That is why the activities of the army experiences than one real-
Dayans are so interesting. Both izes. It is sort of a sabra reaction
A woman is always buying some-
father and son are in the public that seems to say: you mind yours,
—Ovid
thing.
eye and so are the genera l's I'll mind my own business.
wife and daughter. And that is
Amos Kollek, we learn, married
why a novel by Amos Kbllek, the
a non-Jewish girl. Assaf in the
son of Mayor Teddy Kollek of novel also marries an American
Jerusalem, assumes special sig- Christian who is enamored with
nificance.
Israel and joins her husband to
"Don't Ask Me If I Love" by live in Israel. She dies when a
Amos Kollek was published by
bomb is thrown by Arabs into a
M. Evans & Co. of New York.
supermarket. A short-lived mar-
It was written in English and
riage ends in tragedy. The at-
the young author — he is 23 —
titude of Assaf on the question
speaks quite frankly in his
of marriage is important. He did
novel about the greater opportu-
22930 EVERGREEN
not want his bride Joy to convert!
nities afforded when one writes
AI NINE MILE ROAD
Does this evince an expression of
not in Hebrew but in English.
SOUTHFIELD, MICH.
animosity to the religious in Is-
This is one of the puzzling things
354-6620
rael? There certainly is little
in this love story.
respect shown in the story for the
Young Kollek has written a good
ultra-observant elecents and at
love story. It is not lacking in
one point it is the Christian girl
sex relations and it confronts the
who chides him for his intolerance.
The Merry Melody
reader with an Israeli soldier's
Assaf speaks at one point
problems, his reactions, his at-
Day Camp
about alleged Jewish preference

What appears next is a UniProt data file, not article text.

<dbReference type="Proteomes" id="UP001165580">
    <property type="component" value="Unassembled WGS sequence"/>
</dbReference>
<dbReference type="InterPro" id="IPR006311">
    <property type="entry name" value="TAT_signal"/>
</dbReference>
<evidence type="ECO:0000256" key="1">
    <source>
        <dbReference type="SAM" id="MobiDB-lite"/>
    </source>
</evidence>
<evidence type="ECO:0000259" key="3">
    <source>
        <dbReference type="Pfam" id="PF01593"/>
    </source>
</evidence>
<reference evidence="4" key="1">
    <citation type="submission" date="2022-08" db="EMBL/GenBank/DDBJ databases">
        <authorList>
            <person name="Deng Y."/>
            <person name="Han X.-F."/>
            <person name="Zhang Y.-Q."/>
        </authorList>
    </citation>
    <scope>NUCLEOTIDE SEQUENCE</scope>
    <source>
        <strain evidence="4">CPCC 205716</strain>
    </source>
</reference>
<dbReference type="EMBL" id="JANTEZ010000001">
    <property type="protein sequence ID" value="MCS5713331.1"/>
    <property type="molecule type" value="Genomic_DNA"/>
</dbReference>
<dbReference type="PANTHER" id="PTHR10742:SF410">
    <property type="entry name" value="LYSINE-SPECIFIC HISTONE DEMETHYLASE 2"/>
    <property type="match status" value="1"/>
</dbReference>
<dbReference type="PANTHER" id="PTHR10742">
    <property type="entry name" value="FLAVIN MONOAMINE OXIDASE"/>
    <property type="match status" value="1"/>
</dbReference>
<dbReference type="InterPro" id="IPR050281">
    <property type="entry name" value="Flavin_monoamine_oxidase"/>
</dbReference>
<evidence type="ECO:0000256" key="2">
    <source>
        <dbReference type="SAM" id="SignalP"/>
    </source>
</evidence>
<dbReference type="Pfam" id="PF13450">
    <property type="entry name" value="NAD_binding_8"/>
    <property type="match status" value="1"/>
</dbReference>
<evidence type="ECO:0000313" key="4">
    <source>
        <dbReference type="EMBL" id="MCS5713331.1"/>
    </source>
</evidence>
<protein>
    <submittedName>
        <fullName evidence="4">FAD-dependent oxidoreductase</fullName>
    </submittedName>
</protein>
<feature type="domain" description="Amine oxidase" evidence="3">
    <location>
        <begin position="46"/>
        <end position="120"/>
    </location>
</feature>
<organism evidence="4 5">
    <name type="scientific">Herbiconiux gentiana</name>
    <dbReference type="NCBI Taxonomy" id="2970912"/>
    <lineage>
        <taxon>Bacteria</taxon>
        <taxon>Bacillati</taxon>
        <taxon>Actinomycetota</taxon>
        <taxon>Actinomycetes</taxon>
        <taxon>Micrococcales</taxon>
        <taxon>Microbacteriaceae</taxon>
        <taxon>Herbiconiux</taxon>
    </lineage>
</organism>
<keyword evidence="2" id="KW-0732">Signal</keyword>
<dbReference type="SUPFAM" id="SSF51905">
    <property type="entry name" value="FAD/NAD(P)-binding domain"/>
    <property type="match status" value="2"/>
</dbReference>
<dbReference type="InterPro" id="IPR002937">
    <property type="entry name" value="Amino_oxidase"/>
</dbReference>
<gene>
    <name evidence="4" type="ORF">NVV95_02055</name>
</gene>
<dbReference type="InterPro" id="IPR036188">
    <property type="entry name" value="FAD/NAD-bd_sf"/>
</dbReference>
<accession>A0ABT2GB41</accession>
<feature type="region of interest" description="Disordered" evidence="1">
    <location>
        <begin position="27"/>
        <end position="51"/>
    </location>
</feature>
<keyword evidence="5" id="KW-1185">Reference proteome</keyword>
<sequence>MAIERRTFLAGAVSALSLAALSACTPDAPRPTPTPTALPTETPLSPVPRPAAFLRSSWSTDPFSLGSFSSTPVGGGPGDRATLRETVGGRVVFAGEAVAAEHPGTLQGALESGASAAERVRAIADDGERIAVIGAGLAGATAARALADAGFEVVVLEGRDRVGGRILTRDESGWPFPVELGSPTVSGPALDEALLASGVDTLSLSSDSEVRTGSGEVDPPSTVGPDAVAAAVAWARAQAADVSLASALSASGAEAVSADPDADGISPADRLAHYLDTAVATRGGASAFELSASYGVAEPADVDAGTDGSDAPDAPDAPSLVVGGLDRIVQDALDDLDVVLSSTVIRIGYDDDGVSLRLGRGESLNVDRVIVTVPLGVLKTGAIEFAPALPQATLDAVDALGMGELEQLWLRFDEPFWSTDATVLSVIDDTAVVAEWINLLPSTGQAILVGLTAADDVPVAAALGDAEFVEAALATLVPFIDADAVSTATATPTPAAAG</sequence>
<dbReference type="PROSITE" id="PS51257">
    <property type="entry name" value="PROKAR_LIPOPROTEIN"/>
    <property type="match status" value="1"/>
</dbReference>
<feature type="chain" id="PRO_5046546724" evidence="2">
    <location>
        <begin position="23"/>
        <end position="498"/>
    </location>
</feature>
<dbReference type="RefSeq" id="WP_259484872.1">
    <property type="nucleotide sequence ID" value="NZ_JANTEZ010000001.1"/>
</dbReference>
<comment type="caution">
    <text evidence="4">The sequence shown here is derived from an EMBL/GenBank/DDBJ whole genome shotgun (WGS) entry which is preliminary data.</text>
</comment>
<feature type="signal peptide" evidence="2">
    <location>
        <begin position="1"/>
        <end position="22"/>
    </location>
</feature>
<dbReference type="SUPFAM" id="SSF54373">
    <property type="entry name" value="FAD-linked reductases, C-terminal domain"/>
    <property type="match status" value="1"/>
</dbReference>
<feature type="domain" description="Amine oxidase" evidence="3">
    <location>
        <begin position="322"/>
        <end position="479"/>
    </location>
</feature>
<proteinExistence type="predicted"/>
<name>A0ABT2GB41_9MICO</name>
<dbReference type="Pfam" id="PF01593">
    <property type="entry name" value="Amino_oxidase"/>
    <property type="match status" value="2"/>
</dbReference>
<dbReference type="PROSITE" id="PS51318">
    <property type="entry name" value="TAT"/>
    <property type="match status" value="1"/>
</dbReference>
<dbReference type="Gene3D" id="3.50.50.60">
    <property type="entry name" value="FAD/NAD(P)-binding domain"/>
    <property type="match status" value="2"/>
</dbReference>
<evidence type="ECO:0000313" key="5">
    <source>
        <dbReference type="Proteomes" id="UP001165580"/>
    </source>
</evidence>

titudes towards elders and the
military. It is critical and percep- for Christians out of inferiority
at 24950 Lahser, is having a Spe-
complexes. "That is why Chris-
cial Summer Rate for Pre-School
tive.
children ages 21/2 to 6 years.
It is from these collective points tain girls seem to be so sexy,"
There will be a four hour pro-
of view that a story by the son is one of his comments. This is
gram including lunch for $4.00
a viewpoint that had been heard
of one of the most prominent
per day, and a six hour program
Israelis assumes importance as in the Diaspora. It is puzzling
for $5.00 per day. They will also
much from a sociological and to read - it hi a - novel by an
have an 8 hr. day for children of
psychological viewpoint as from Israeli.
working mothers. Transportation
Perhaps Israelis will question
the literary and the narrative. It
will be 50c each _way for •.the
is much more important, in fact, Amos Kollek on the views he
summer. They may attend -tie/-
causes
his
hero
Assaf
to
express
as a study of attitudes.
three or five .da:Y.s._-, : per week.
Here is a story about a young towards the Arabs and the war
Mrs, David 1-1:41tmhail„-,
with
them:
"Fighting
the
Arabs
--
Sarah") has -planned an_excitipi:
Israeli whose family is wealthy and
program Which includes, Dancing,
prominent but who pursues an I had no interest in that . . ." Yet
Rhythrh: Band,"-Arts and Crafts,
independent life, defying parents, he was in the army, he was
Swim, Dramatics and short 'trips.
adopting an attitude of rejection seriously wounded in a confronta-